No, Babies Won't Have To Meet The Senate's Dress Code, Sen. Klobuchar Says

The Minnesota Democrat says she's fielded some "amusing" questions and concerns from colleagues about a rules change to allow babies on the Senate floor during votes.
Sen. Amy Klobuchar (D-Minn.) questions witnesses during a hearing about the massacre at Marjory Stoneman Douglas High School in the Hart Senate Office Building on Capitol Hill on March 14, 2018 in Washington, D.C. (Chip Somodevilla/Getty Images)

A historic number of women are running for Congress or governor this year, and Wednesday, the Senate took a historic step: unanimously agreeing to change the tradition-bound institution’s rules to allow senators to bring their babies onto the Senate floor during votes.

It came about because Illinois Democratic Sen. Tammy Duckworth this month became the first sitting U.S senator to give birth. Senate rules require members to vote in person.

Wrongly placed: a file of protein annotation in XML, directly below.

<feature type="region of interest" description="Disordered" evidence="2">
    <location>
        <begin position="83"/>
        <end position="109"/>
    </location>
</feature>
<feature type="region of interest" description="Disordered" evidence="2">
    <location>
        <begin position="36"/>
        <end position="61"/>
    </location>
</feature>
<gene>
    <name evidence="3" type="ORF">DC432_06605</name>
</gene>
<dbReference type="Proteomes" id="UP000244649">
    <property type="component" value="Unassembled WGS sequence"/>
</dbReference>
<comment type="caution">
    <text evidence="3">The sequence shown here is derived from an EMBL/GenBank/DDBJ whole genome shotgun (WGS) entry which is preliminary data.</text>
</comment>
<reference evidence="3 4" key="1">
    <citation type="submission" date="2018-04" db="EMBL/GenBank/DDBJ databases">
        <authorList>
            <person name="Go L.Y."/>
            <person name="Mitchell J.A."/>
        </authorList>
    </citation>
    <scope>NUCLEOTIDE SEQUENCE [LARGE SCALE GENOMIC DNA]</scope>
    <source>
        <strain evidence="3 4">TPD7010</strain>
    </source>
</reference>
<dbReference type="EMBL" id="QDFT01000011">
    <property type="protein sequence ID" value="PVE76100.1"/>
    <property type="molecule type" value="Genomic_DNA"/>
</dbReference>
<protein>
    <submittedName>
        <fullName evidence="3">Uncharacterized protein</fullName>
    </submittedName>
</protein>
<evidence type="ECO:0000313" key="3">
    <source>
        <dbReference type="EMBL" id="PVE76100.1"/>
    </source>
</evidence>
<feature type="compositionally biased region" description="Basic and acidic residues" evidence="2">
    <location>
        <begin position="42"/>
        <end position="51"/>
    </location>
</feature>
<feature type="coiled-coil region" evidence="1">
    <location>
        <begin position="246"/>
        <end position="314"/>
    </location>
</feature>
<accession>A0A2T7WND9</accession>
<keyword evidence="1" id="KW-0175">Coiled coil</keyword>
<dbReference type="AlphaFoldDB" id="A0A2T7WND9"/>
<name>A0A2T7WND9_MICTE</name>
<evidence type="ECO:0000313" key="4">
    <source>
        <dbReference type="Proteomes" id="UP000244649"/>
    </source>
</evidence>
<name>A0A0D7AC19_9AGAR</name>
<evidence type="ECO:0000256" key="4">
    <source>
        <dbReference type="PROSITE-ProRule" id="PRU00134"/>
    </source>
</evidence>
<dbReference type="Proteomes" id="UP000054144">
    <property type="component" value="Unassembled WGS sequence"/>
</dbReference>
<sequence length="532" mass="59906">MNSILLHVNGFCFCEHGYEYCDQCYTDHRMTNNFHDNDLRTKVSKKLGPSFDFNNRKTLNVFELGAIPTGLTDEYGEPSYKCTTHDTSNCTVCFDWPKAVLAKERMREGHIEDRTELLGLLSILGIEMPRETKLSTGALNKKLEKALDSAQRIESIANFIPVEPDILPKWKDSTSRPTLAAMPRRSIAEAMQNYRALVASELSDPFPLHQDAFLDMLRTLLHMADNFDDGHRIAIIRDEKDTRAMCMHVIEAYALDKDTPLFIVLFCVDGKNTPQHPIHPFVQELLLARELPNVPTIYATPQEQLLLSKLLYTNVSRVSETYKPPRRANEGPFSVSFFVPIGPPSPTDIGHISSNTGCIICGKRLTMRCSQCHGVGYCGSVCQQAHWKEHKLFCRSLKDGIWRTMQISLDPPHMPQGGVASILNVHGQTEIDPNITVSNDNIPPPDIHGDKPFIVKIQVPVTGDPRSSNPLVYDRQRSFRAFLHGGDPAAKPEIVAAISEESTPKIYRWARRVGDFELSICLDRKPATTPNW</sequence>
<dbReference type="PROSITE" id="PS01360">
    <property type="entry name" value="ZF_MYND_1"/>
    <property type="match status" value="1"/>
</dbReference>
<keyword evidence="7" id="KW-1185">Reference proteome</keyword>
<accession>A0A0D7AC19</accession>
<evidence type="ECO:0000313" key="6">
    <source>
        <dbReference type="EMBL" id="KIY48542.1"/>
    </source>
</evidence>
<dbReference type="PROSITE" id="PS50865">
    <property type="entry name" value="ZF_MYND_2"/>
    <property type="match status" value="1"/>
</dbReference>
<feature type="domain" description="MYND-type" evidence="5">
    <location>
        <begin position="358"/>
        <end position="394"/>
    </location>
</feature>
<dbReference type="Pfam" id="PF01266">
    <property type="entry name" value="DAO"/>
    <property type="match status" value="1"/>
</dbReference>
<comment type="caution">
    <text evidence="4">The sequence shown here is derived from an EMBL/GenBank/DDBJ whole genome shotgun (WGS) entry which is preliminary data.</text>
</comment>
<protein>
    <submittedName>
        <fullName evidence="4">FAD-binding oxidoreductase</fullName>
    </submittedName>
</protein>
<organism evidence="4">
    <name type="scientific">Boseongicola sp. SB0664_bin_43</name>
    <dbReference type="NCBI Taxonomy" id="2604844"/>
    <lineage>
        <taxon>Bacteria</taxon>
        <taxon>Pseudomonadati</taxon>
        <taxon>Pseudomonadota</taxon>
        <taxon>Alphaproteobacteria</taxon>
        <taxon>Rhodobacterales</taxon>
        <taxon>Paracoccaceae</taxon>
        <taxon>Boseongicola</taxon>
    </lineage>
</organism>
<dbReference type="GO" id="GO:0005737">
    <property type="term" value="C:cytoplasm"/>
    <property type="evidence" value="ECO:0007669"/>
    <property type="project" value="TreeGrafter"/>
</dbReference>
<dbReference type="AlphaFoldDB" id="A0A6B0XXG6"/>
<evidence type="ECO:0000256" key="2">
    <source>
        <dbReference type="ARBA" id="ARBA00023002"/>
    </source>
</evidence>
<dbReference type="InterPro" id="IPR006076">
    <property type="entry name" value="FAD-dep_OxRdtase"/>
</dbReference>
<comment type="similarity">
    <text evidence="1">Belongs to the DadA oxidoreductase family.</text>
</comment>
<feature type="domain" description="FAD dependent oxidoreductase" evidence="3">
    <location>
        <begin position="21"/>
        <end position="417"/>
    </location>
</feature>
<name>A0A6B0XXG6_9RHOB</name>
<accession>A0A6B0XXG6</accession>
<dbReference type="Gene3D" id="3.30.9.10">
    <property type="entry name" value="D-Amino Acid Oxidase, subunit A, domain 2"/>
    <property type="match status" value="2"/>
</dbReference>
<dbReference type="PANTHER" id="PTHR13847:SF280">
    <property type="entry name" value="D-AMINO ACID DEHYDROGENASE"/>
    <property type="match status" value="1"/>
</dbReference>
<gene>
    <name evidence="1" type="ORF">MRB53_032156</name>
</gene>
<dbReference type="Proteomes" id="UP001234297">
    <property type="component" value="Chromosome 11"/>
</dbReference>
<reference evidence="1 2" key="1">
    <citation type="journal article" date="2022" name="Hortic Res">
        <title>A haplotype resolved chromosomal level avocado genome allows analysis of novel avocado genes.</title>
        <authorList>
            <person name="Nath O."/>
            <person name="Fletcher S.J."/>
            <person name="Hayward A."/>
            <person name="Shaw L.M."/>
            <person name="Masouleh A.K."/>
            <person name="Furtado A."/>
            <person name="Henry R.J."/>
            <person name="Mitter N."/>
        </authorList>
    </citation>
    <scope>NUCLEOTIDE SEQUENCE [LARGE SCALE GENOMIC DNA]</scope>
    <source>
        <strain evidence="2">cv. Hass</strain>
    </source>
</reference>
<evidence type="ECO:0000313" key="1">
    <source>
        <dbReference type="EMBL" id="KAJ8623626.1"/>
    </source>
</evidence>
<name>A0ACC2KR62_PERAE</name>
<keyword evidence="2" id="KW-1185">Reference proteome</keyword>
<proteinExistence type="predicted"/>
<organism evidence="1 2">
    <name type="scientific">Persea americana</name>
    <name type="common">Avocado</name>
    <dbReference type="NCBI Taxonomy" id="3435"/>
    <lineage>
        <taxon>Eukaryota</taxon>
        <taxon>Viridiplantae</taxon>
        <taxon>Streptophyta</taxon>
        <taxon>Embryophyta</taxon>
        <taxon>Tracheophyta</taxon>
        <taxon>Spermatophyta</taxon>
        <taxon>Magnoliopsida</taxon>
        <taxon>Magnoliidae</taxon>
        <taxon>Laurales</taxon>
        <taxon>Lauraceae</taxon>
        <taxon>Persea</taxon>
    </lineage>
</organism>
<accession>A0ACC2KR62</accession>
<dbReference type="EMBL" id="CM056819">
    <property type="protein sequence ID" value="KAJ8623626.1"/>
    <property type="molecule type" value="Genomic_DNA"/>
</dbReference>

Sen. (), a Democrat from Minnesota, helped make the rules change and joins ‘s Lisa Mullins to discuss concerns — some of

You're reading a preview, sign up to read more.

More from NPR

NPR6 min readSociety
Do You Need That Surgery? How To Decide, And How To Pick A Surgeon If You Do
When you have a serious health problem that calls for surgery, the last thing you need is the stress of navigating the health care system to find a skilled surgeon. We have tips to make it easier.
NPR3 min read
Bowen Yang And Matt Rogers: I Don't Think So, Honey!
Comedians and co-hosts of Las Culturistas, Bowen Yang and Matt Rogers discuss their lives before comedy and how they became friends. Then they get competitive in two games about honey and pop divas.
NPR4 min read
A Young Jeffrey Epstein Made An Impression On His High School Students
Former students at the Dalton School in Manhattan remember Epstein as a young, charismatic teacher. More than four decades later, Epstein stands accused of sexually abusing dozens of underaged girls.